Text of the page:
“Eye contact is one of the easiest and most powerful ways to make a person feel recognized, understood and validated.”
AJ Harbinger, Art of Charm

Express yourself

Please don’t ever let anyone tell you to stand still when you are presenting to an audience or speaking in public. Movement represents energy and visual stimulation to your audience.

Don’t clasp your hands, put them behind your back or trap them in your pockets. Lett them move; let them speak.

Please don’t’ cross your legs or stand rigid in one fixed spot, move a little. I don’t mean sway or pace; move meaningfully. Let your body speak too.

If you are talking about the future, step into the future. When you are referring to the past, step back into the past.

If you are passionate, excited or even concerned then be sure to tell your face. Let your face speak too.

“Self-expression is the dominant necessity of human nature.” Dale Carnegie

Loosen up

Being professional doesn’t mean you have to be deadly serious all of the time. Lighten up, relax a little and don’t take yourself too seriously. You don’t have to tell your audience jokes to make them laugh but a little humour will go a long way to helping them feel good and connect with you.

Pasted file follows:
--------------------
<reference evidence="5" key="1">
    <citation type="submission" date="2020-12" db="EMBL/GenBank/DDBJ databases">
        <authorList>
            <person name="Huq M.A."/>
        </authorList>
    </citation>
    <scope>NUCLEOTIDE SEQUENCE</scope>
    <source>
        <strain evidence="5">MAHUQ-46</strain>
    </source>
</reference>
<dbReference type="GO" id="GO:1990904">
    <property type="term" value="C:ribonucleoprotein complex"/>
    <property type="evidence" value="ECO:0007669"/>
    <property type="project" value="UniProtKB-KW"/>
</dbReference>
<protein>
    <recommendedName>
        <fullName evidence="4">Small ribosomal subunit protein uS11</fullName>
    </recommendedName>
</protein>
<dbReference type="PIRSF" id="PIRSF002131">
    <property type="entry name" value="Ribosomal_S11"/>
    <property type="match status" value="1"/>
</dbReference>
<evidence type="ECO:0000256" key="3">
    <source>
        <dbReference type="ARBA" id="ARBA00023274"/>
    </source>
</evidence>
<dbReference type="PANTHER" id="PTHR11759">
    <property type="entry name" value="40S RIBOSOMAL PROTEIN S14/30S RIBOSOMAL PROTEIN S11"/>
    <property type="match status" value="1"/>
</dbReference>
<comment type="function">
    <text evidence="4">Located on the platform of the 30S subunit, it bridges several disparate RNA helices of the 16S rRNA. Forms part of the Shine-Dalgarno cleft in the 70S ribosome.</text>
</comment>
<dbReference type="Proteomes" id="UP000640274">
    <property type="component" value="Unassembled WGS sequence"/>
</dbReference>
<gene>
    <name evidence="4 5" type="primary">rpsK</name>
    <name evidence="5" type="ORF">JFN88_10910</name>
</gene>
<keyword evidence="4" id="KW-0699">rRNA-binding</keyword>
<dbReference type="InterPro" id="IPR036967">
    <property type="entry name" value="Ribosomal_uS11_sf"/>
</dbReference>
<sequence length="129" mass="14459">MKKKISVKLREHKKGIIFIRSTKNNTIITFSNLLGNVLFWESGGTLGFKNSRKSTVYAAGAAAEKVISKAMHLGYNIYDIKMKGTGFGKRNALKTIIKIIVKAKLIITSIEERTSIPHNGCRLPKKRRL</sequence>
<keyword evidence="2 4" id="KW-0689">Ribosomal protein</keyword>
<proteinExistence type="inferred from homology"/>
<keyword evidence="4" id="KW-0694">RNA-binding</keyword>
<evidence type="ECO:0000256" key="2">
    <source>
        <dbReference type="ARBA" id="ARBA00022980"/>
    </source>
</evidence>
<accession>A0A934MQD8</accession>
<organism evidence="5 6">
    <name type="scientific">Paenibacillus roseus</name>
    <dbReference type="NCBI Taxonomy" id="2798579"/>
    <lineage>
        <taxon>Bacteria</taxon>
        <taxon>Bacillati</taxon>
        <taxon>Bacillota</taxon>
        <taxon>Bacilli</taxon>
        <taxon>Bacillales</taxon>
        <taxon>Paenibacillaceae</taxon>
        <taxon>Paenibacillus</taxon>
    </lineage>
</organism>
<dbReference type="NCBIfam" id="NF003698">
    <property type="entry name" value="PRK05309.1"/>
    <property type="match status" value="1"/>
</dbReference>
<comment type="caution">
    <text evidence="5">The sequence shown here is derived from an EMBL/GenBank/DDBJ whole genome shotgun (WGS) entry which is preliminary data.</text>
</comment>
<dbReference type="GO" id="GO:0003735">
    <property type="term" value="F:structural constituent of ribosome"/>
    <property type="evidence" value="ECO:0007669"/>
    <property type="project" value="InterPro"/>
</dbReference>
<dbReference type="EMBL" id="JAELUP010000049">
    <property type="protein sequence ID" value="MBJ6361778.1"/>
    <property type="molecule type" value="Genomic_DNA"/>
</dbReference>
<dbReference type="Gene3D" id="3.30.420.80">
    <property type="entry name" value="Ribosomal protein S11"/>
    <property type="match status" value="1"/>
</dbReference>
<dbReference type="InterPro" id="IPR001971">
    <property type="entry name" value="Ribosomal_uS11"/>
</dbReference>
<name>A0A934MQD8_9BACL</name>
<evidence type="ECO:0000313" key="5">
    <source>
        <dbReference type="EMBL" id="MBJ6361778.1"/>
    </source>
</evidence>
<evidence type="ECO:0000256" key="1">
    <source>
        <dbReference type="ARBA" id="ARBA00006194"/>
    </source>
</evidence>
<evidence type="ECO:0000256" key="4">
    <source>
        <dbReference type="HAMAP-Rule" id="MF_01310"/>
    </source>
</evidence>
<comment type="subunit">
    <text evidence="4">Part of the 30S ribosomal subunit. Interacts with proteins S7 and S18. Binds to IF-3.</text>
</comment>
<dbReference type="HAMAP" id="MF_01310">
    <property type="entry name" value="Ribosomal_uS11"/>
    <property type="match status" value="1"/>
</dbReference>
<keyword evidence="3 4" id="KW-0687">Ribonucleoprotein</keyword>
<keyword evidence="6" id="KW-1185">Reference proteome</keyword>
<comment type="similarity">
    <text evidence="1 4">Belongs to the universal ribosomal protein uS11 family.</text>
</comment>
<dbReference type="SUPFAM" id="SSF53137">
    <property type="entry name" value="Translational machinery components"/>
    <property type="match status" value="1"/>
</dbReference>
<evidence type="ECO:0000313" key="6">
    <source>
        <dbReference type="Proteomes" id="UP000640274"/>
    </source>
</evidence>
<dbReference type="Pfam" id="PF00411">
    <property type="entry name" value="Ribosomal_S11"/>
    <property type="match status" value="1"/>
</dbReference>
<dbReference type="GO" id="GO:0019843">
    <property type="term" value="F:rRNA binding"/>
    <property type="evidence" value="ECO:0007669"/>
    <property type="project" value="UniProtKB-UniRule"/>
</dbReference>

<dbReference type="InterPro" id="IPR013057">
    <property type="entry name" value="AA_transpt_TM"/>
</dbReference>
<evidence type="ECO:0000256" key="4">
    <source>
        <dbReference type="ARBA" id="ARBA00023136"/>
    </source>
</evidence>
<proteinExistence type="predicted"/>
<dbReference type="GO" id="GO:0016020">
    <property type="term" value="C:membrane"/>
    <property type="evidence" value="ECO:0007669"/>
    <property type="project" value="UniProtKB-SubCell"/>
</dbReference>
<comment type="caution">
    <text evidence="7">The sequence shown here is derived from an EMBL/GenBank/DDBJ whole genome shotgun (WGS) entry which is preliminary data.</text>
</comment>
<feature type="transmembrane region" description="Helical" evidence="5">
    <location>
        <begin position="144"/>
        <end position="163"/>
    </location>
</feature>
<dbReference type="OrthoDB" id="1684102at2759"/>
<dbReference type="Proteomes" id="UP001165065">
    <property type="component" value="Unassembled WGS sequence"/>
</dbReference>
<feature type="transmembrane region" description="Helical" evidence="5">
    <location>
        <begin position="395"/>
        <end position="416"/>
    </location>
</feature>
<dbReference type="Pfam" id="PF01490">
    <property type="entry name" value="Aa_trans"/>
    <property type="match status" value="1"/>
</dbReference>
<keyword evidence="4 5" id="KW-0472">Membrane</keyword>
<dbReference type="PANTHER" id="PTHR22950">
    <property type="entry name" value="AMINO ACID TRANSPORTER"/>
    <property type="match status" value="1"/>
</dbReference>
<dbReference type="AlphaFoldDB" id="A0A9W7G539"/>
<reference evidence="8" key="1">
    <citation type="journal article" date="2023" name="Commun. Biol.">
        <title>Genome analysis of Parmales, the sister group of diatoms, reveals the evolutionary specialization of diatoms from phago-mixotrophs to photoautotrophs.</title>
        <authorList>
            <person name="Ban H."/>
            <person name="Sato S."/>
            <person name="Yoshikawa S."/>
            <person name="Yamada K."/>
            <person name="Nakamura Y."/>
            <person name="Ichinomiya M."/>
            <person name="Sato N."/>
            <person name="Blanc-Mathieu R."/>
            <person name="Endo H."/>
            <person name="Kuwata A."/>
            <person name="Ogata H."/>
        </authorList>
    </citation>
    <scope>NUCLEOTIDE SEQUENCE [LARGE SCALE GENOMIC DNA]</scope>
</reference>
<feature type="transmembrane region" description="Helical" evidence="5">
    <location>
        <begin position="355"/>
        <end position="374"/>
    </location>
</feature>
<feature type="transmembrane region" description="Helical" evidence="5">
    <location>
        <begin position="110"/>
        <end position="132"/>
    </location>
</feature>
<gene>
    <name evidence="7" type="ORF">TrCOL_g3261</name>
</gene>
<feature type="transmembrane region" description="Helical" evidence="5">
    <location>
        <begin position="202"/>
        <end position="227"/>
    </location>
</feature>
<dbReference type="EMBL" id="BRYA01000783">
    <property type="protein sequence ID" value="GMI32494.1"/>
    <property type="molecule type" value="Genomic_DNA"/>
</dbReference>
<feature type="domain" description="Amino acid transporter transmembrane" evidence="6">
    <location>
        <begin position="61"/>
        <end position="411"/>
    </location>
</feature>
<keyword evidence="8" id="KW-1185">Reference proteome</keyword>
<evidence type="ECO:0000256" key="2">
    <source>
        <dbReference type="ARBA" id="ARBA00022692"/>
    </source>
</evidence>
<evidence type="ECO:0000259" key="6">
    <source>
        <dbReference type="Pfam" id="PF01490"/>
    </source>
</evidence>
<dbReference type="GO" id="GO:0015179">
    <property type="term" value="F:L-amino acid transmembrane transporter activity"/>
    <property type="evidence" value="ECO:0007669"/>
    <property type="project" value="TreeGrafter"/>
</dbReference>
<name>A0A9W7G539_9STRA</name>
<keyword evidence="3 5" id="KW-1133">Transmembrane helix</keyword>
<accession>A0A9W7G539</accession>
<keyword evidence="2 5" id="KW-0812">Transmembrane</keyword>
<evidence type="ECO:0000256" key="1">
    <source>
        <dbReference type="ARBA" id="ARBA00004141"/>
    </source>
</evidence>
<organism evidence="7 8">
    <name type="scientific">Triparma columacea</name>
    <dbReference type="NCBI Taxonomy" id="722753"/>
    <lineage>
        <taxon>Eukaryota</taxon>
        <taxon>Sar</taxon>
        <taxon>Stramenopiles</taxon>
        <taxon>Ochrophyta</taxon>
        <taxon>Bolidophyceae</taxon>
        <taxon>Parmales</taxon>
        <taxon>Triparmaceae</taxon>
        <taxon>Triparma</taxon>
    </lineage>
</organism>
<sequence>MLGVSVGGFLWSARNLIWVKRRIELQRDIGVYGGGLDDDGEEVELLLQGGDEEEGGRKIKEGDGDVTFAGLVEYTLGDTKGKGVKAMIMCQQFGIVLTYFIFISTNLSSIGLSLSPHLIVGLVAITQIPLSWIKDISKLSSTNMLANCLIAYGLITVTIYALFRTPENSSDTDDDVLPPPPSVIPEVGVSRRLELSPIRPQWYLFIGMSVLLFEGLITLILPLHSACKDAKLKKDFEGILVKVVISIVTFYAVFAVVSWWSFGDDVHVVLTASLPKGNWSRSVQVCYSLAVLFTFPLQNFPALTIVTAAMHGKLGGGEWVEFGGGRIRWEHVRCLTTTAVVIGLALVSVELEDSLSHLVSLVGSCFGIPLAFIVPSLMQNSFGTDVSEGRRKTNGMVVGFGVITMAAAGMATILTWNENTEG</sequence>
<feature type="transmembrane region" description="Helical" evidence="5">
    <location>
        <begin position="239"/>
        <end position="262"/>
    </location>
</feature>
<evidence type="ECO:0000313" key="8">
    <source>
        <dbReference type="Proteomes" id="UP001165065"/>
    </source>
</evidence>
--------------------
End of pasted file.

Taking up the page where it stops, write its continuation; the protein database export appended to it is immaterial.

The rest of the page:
Often the best and most effective way to use humour is to share your own personal experiences. A funny anecdote, conversation or incident that relates to your topic will appeal to your audience and make you more endearing.

““Do not take life too seriously. You will never get out of it alive.” Elbert Hubbard

Make it emotional

Your ultimate challenge as a presenter is to connect with your audience emotionally as well as intellectually. You are unlikely to achieve that by simply sharing data. Get them emotionally involved in what you have to say.

Stories, compelling images and short, powerful videos can help you.